Review: Culture Clash mines for laughs and, this time, something that cuts a lot deeper

Richard Montoya, left, and Ricardo Salinas in a sketch from "Culture Clash (Still) in America" at South Coast Repertory.
Richard Montoya, left, and Ricardo Salinas in a sketch from “Culture Clash (Still) in America” at South Coast Repertory.
(Jordan Kubat / South Coast Repertory)

As a punctuation nerd, I may be reading too much into the parentheses in “Culture Clash (Still) in America,” the satiric troupe’s latest anthology of sketches at South Coast Repertory.

Isn’t that “(Still)” doing a lot of work there? On the most basic level, its role is expository: letting us know that this production isn’t totally new. Richard Montoya, Ricardo Salinas and Herbert Siguenza, the members of Culture Clash, did a version of it called “Culture Clash in AmeriCCa” at SCR 10 years ago under the direction of David Emmes. Lisa Peterson directs this time around.

For the record:

10:15 a.m. Jan. 9, 2019An earlier version of this article stated that Lisa Peterson was the director of “Culture Clash in AmeriCCa” in 2008. The director was David Emmes.

Culture Clash has long taken an eco-friendly approach to theater, recycling popular sketches for different markets and political eras by swapping out the topical references. When it’s in Orange County, the characters joke about Fashion Island, Laguna Beach and Yorba Linda (but they cite different malls and neighborhoods when performing in San Francisco or Miami). Now that we’re in the Trump era, a lesbian couple has a dog named Melania; back in 2008, the name of some other polarizing public figure may have gotten that laugh in a similar gag.


So the allusions, along with Christopher Acebo’s scenic design and Carolyn Mazuca’s costumes, are new. But we met most of the characters in the show in 2008. Along with the lesbians, the blue-collar couple of Todd and Francis is back. We hear again from Mohammad, a Muslim American caught between two cultures. An emotive Southern preacher reprises his sermon on the historical inaccuracy of white representations of Jesus. A “Nuyorican” (Puerto-Rican New Yorker) named Junior treats us afresh to a lively demonstration of how Latinos from various countries dance the salsa. The “Marijuana Mamas,” two aging Fresno hippies, are still passing a joint back and forth, along with a lot of zany mumbo-jumbo about dashikis and yerba mate. Adelita, a delightful and plainspoken pre-op transgender social worker, continues to look forward to her surgery after all these years.

Herbert Siguenza, left, and Ricardo Salinas of Culture Clash play a blue-collar Miami couple in one of the sketches in "Culture Clash (Still) in America."
(Jordan Kubat / South Coast Repertory)

Culture Clash first created these colorful, occasionally un-PC but generally lovable personae in the 1990s, as it was developing its style of documentary theater. Having begun in 1984 as a sketch comedy troupe satirizing the experiences of Latinos in America, the members have expanded their focus to others on the fringes of American society. They traveled the country interviewing people whose ethnicity or sexual identity set them apart, then used the interviews as inspiration for characters and scenarios. “Culture Clash in AmeriCCa” was an anthology of sketches from those shows.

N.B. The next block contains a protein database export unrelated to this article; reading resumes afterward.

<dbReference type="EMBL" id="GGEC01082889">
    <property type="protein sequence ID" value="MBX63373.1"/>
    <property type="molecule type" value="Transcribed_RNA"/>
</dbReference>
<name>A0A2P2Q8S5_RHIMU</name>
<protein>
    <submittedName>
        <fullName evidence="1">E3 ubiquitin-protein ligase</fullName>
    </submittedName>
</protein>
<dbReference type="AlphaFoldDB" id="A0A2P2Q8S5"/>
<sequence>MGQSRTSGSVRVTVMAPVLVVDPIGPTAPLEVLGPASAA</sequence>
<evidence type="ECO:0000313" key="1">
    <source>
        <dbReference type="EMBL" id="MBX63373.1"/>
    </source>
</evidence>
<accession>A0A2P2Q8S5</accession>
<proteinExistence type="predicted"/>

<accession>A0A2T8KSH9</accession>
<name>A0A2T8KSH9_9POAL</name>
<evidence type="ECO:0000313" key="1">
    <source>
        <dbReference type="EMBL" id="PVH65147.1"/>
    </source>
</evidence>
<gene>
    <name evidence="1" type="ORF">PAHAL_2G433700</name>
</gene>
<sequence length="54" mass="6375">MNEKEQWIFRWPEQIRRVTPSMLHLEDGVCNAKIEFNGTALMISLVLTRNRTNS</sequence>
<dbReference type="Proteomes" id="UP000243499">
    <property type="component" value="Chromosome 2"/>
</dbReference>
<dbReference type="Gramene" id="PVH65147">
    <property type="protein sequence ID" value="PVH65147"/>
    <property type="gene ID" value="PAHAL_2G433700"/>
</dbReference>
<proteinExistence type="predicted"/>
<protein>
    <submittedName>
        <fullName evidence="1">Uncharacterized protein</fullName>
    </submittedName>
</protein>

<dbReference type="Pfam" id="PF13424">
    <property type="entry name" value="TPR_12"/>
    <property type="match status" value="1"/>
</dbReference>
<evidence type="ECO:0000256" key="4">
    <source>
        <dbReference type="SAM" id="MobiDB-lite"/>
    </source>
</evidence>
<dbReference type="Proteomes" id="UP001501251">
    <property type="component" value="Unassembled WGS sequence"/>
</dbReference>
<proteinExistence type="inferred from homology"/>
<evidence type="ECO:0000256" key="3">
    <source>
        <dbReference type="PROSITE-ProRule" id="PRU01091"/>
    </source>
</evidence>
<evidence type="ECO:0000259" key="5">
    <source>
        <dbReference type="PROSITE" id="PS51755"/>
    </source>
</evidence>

Back to that “(Still)” in the title: Could it be read as a wink, or a shrug, or an eye-roll, or a tight-jawed smile — an apologetic or unapologetic or even defiant acknowledgment that yes, Culture Clash is still here? And yes, its three members are basically doing the same thing they did 20 years ago? And yes, the script doesn’t need a lot of tweaking to feel relevant, because none of the problems it explores has improved in the last decade, and some have even gotten worse?

At least two of the sketches are new or mostly new: Bracketing the 90-minute show, they tell the story of a father and his 7-year-old daughter wrenched apart at the U.S. border by Immigration and Customs Enforcement agents. To me, these scenes had a different energy from the others — raw and uncomfortable, even a little bit dangerous. Although they share the broad comic tone of the other bits, they’re not funny. They have teeth, and their bite cuts deep.

There is value of course in revisiting the subversive theater of the past — particularly to honor an anniversary. (It’s Culture Clash’s 35th.) It’s like watching old Lenny Bruce clips: You think, people were offended by that? How cute.


But if Lenny Bruce were around now, he’d be doing different jokes. Culture Clash is still in America. What is it thinking right now? It might help us — even if it hurts us — to find out.

♦ ♦ ♦ ♦ ♦ ♦ ♦ ♦ ♦ ♦

‘Culture Clash (Still) in America’

Where: South Coast Repertory, 655 Town Center Drive, Costa Mesa

When: 7:45 p.m. Tuesdays-Fridays, 2 and 7:45 p.m. Saturdays-Sundays

Tickets: $31-$86

Info: (714) 708-5555 or

Running time: 1 hour, 30 minutes

Richard Montoya, Culture Clash's third member, plays a lawyer working to reunite families at the border in a sketch from "Culture Clash (Still) in America."
(Jordan Kubat / South Coast Repertory)

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